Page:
Is Sen. John McCain’s visit Friday morning to the Benghazi strong-hold of Libya’s rebel forces a sign of creeping escalation in the conflict with strongman Muammar Gaddafi that may lead to eventual troop deployment by Western nations? Impossible to know at this point, of course, but events coinciding with McCain’s visit to opposition fighters he called “my heroes” does allow the question to be raised.
As an ardent and vocal backer the anti-Gaddafi rebels, it’s hardly surprising McCain made the journey to Benghazi to demonstrate his support of the opposition. Nor is it illogical he used that walk-about to renew his opposition to President Barack Obama’s decision to scale back U.S. military involvement in the air campaign against Gaddafi assets, and allow France and the UK to assume heaviest in that under NATO’s direction. But McCain’s calls for the U.S. and its partners to increase their support of and assistance to the Libyan opposition comes in the wake of earlier announcements committing new assistance to Libyan rebels—and which could turn out to be the first step in wider escalation. On Thursday, Obama announced the U.S. would begin using drones to as part of its participating in anti-Gaddafi air strikes. On Wednesday, meanwhile, the UK, France and Italy all announced they’d be sending military officials to advise rebel commanders seeking to shape up their rag-tag fighters into an effective fighting force.
But those European liaison officials will not participate directly in battle situations, British, French, and Italian diplomats urged; nor will they be involved with the actual training of rebel troops—limitations set to avoid accusations of active Western involvement in the ground war on the anti-Gaddafi side. Meanwhile, though there is disagreement between allies as to whether the current UN mandate for Libya allows Western intervention to seek the defeat and removal of Gaddafi as an objective in the mission, there’s general agreement thus far that all additional measures currently being taken can not and will not lead to the deployment of ground troops down the road.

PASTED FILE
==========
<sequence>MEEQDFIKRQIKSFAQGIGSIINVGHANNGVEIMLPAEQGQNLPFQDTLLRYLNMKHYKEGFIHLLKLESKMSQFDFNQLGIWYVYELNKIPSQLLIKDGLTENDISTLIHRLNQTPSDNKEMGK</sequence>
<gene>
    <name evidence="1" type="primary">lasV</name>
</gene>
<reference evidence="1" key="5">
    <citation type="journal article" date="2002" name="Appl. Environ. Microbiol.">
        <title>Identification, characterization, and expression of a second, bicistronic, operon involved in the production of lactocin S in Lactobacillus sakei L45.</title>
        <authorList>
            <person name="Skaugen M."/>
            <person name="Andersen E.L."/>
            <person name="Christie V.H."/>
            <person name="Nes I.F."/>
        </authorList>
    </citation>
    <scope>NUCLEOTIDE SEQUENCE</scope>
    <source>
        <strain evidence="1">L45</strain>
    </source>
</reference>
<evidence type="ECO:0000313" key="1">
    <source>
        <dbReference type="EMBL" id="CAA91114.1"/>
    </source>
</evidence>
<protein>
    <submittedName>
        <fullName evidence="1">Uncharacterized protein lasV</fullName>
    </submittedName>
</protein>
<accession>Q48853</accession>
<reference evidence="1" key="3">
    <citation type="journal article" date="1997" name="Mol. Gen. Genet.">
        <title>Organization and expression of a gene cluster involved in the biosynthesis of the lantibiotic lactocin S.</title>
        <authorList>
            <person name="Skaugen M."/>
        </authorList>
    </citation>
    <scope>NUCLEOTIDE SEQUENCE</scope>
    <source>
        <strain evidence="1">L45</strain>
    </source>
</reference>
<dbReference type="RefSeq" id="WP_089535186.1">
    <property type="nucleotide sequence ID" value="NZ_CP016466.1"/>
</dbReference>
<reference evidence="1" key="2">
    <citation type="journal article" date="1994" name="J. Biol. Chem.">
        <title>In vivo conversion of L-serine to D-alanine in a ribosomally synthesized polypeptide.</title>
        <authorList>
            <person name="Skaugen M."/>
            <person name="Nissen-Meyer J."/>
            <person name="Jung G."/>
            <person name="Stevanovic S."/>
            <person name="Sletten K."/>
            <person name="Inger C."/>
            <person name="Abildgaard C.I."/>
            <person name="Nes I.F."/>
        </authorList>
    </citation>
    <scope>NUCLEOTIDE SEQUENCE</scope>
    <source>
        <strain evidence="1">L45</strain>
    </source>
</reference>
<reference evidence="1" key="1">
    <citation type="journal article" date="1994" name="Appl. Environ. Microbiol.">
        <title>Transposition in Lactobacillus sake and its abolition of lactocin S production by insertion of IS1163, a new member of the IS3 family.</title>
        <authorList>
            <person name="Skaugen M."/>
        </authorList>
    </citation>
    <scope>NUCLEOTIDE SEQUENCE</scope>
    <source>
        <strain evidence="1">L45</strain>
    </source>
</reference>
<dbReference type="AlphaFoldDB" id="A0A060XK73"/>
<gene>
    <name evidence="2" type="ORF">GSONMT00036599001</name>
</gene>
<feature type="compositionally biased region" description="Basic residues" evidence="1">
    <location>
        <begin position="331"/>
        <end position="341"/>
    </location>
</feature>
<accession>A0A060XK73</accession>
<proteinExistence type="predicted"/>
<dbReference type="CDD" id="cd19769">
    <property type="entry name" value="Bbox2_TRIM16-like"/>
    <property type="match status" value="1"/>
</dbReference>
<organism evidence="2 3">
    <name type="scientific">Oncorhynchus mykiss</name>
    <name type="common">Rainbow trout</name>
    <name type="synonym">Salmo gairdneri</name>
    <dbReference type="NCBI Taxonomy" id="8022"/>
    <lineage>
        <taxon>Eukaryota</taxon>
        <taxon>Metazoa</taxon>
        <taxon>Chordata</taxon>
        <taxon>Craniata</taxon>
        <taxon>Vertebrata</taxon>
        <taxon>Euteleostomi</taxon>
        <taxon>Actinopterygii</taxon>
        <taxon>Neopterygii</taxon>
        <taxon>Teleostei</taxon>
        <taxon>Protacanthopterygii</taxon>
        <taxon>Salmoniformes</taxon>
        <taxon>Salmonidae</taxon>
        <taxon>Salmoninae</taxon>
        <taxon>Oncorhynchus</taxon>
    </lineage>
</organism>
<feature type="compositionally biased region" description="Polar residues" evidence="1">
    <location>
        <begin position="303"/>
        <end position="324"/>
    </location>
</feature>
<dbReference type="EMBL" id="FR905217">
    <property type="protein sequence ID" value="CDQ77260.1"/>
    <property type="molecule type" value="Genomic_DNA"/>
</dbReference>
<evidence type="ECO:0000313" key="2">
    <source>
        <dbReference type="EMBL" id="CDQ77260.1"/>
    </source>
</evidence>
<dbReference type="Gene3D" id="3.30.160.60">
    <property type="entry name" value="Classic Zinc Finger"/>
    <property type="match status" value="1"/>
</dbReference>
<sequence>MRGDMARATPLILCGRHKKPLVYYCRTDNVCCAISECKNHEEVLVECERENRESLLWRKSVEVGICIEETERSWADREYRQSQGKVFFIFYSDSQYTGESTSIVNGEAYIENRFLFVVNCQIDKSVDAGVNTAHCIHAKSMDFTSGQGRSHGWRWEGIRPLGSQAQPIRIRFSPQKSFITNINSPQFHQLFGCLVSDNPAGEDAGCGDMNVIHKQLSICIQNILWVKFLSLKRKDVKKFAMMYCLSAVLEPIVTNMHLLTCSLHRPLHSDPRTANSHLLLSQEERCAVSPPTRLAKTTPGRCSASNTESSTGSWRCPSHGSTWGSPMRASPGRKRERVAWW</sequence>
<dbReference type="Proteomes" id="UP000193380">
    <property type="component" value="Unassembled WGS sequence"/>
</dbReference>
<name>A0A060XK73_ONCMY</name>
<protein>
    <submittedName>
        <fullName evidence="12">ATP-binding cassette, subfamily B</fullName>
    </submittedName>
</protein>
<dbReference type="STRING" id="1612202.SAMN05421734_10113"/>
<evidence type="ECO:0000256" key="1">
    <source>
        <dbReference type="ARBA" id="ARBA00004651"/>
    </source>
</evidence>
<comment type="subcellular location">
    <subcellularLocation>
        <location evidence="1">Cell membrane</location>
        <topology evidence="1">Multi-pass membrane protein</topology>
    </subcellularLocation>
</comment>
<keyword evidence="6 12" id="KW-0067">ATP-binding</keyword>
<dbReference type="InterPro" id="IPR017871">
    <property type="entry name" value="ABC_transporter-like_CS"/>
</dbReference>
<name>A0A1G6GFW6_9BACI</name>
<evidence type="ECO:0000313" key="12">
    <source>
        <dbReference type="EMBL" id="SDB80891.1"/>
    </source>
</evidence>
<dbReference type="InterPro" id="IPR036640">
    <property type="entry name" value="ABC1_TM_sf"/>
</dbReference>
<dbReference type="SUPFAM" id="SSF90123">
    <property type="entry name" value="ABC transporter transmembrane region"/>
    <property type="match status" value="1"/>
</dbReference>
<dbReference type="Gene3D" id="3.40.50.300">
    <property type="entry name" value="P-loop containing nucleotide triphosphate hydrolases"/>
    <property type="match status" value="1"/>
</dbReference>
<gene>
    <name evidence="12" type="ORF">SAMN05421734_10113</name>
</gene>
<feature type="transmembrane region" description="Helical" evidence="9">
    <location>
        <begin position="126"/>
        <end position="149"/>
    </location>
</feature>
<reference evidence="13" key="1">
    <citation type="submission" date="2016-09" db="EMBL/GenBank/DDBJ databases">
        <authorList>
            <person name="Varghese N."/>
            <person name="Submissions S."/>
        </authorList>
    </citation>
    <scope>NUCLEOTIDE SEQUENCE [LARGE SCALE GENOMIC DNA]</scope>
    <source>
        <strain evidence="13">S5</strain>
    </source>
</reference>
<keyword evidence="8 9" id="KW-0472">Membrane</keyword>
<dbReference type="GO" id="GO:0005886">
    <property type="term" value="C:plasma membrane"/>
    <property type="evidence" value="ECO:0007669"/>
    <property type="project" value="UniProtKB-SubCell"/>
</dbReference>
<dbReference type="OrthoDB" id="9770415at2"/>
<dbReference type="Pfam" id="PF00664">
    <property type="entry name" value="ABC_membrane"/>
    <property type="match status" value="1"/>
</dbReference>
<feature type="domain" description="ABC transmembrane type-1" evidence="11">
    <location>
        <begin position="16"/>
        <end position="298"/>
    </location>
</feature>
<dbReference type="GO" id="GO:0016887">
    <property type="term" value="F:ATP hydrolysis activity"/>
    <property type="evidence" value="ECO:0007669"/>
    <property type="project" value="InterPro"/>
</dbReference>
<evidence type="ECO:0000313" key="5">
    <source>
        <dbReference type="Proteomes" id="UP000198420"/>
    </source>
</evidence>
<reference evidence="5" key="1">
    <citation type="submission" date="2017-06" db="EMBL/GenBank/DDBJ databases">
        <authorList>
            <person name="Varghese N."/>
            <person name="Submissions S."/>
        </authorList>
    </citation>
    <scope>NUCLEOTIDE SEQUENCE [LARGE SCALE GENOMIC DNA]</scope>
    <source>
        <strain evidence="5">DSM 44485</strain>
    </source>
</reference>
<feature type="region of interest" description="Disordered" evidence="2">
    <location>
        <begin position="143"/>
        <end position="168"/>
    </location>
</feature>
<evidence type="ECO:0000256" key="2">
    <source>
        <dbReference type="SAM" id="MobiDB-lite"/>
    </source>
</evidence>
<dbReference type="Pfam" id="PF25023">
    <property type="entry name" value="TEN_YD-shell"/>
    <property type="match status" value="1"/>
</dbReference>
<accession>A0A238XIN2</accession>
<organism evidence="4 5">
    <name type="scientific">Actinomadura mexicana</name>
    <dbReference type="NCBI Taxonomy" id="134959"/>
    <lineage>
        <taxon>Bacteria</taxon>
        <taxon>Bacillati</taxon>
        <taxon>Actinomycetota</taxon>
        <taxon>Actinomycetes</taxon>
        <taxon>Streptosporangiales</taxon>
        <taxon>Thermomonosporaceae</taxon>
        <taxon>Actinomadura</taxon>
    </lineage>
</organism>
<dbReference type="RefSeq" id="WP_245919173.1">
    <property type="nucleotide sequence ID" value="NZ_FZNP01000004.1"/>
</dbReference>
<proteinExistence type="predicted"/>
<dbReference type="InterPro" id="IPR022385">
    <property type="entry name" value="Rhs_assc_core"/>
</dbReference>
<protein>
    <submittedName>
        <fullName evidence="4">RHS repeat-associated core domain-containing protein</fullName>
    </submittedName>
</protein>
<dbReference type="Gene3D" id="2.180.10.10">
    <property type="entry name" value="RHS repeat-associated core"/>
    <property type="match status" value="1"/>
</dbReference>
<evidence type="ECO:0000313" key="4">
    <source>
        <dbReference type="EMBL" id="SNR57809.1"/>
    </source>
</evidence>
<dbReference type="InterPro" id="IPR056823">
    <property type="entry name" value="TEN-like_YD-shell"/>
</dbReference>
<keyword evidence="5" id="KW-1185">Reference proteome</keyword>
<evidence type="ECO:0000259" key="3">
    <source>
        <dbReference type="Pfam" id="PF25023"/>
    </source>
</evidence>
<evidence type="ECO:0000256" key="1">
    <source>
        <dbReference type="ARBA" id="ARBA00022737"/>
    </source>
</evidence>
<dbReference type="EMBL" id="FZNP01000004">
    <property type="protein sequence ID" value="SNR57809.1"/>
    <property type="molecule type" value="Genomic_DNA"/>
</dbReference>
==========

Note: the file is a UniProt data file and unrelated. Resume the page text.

But can we be so sure? However noble the cause involved—and getting rid of thugs like Gaddafi and his ilk in order to give Libya a shot a democracy seems worthy indeed–escalation is a slippery slope that can rob those who advance upon it control of their actions and options. As a supporter of the Iraq adventure from the get-go, McCain should know better than anyone how seemingly short-term, slam-dunk military interventions can quickly bog down into open-ended slogs requiring additional commitment (ie. escalation). And as we saw in Iraq, there’s also the risk of that prolonged, stakes-raising war in Libya drawing jihadist fighters to the conflict to exploit the resulting chaos in any way they can.
And despite the soothing comments by officials the European military advisors won’t become party to what’s now a civil war (begging the question “aren’t they already doing that by being in Libya, and helping coordinate NATO air strikes on the Gaddafi enemy?”), a New York Times piece on Tuesday notes how that, too, might morph over time. It quotes former British Liberal Democrat leader Sir Menzies Campbell warning against the liaison officers becoming “a first installment of further military deployment”, and darkly reminds that “Vietnam began with an American president sending military advisers”.
And that of course is true—but may wind up being beside the point if preventing Gaddafi from storming back, crushing the rebellion, and inflicting unthinkable revenge on the entire population of Libya means that, sooner or later, the international allies will have to ratchet their efforts up, and fully, frankly intervene on the ground. That’ll be a judgment call if and when it happens, but Western leaders should stop pretending it will not, can not, could not ever come to that. McCain’s visit seems symbolic as a reminder that it could, unless decisive action to back the rebels short of that isn’t found.